Early follow-up of men with localized prostate cancer treated with novel technology that integrates fusion biopsy findings to guide high-intensity focused ultrasound (HIFU [Focal One]) shows the technique has promise for minimizing post-treatment morbidity while providing good cancer control, Italian researchers reported at the AUA annual meeting in Boston.
Boston-Early follow-up of men with localized prostate cancer treated with novel technology that integrates fusion biopsy findings to guide high-intensity focused ultrasound (HIFU [Focal One]) shows the technique has promise for minimizing post-treatment morbidity while providing good cancer control, Italian researchers reported at the AUA annual meeting in Boston.
The device is approved for use in Europe and is currently under FDA review. The single-center study included 41 men with organ-confined prostate cancer and a Gleason score ≥3+3 who were followed prospectively for 6 months after treatment.
Median preoperative PSA was 6.8 ng/mL. Twenty-nine men (70.8%) had low-risk disease, 10 men (24.4%) had intermediate-risk prostate cancer, and two men (5.8%) were in the high-risk category. Median pre-treatment prostate volume was 39.7 mL and median volume of tissue treated was 13.5 mL.
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At 6 months post treatment, median PSA was 2.4 ng/mL (range, 0.2 to 9.0 ng/mL), all patients were completely continent, and 30 of 31 men (96%) who were potent preoperatively maintained potency.
Follow-up with multiparametric magnetic resonance imaging (mpMRI) at 6 months identified a focal abnormal signal around the treated area in a single patient. The latter individual underwent fusion biopsy that identified persistence of Gleason 3+3 microfocal cancer and was retreated with the HIFU focal therapy.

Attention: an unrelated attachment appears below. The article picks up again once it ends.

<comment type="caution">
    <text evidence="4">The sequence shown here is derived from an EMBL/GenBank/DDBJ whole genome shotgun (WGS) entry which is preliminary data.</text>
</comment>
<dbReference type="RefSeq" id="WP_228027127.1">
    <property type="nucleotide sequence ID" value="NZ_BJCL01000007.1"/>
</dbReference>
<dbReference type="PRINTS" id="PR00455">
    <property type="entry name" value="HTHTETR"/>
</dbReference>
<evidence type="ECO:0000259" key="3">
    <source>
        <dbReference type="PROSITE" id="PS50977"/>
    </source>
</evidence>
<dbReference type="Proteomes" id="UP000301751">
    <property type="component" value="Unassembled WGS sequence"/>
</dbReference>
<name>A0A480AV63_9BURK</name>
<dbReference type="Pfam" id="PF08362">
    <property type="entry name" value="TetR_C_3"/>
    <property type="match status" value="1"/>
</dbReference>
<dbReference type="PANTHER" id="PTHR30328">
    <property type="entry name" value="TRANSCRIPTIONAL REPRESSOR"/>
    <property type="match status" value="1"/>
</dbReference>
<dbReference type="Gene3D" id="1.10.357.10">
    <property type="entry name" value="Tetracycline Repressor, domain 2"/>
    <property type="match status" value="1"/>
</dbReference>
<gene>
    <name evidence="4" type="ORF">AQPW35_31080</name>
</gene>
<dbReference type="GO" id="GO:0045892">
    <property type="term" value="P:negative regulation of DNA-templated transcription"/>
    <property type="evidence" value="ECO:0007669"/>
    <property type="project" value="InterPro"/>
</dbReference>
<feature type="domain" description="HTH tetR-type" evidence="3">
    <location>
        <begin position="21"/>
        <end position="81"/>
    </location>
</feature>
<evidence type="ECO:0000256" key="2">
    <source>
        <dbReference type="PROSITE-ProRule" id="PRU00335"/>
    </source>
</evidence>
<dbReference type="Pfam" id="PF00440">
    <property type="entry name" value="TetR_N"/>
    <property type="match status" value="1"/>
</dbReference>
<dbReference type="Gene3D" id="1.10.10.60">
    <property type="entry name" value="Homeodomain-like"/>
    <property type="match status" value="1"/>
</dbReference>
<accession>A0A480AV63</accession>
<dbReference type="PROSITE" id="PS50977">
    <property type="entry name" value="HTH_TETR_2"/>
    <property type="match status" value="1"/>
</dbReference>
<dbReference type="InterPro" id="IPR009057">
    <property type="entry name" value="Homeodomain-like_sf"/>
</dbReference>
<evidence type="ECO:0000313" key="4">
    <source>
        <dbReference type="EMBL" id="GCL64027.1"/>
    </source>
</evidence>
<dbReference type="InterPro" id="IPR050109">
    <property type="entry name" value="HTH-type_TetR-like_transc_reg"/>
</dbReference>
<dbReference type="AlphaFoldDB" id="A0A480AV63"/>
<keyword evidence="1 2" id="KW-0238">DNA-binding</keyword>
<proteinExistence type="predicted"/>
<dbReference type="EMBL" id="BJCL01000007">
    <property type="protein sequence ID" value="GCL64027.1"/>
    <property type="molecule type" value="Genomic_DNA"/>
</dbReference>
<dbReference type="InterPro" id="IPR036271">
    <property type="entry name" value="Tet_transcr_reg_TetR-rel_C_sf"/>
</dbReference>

“We believe this integrated path for focal fusion treatment that is performed using the latest generation technology for diagnostic imaging and HIFU is allowing the most accurate detection and precise treatment of index foci of prostate cancer,” said Giulio Milanese, MD, a urologist at Ospedali Riuniti, Polytechnic University of the Marche Region, Ancona, Italy.
“Our experience indicates it may optimize functional outcomes. Before focal HIFU can be proposed as first-line treatment for localized prostate cancer, however, longer follow-up is needed to determine its effect on oncological control.”
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The procedures were performed at the urology unit of the INRCA Institute of Ancona in collaboration with the department of urology, Polytechnic University of the Marche Region of Ancona between November 2015 and April 2016. Cancer diagnosis and localization in all men was based on mpMRI and 3-D ultrasound-targeted fusion biopsy (Trinity) and standard biopsy. The HIFU platform uses software that directly imports the MRI/ultrasound imaging fusion and delivers the treatment to the intended targets. In order to immobilize the target lesions, the HIFU is performed under general anesthesia.
Median operation time was 105 minutes (range, 80 to 180) and median HIFU exposure time was 70 minutes (range, 35 to 135).
Median hospital stay was 3 days (range, 2 to 5 days). The catheter was removed within 7 days in 33 patients (80%) and kept in until day 15 in the remaining eight men.
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Postoperative complications included dysuria in nine men (22%) that was mild to moderate and resolved without any intervention after a median of 7 days. Five men (12.2%) developed a urinary tract infection.
“There were no major complications in this series, and the median International Prostate Symptom Score, which was 8.2 at baseline, was not significantly changed at 6 months,” Dr. Milanese reported.
The study had funding from the National Minister of Health, the Marche Region and Cariverona Bank.
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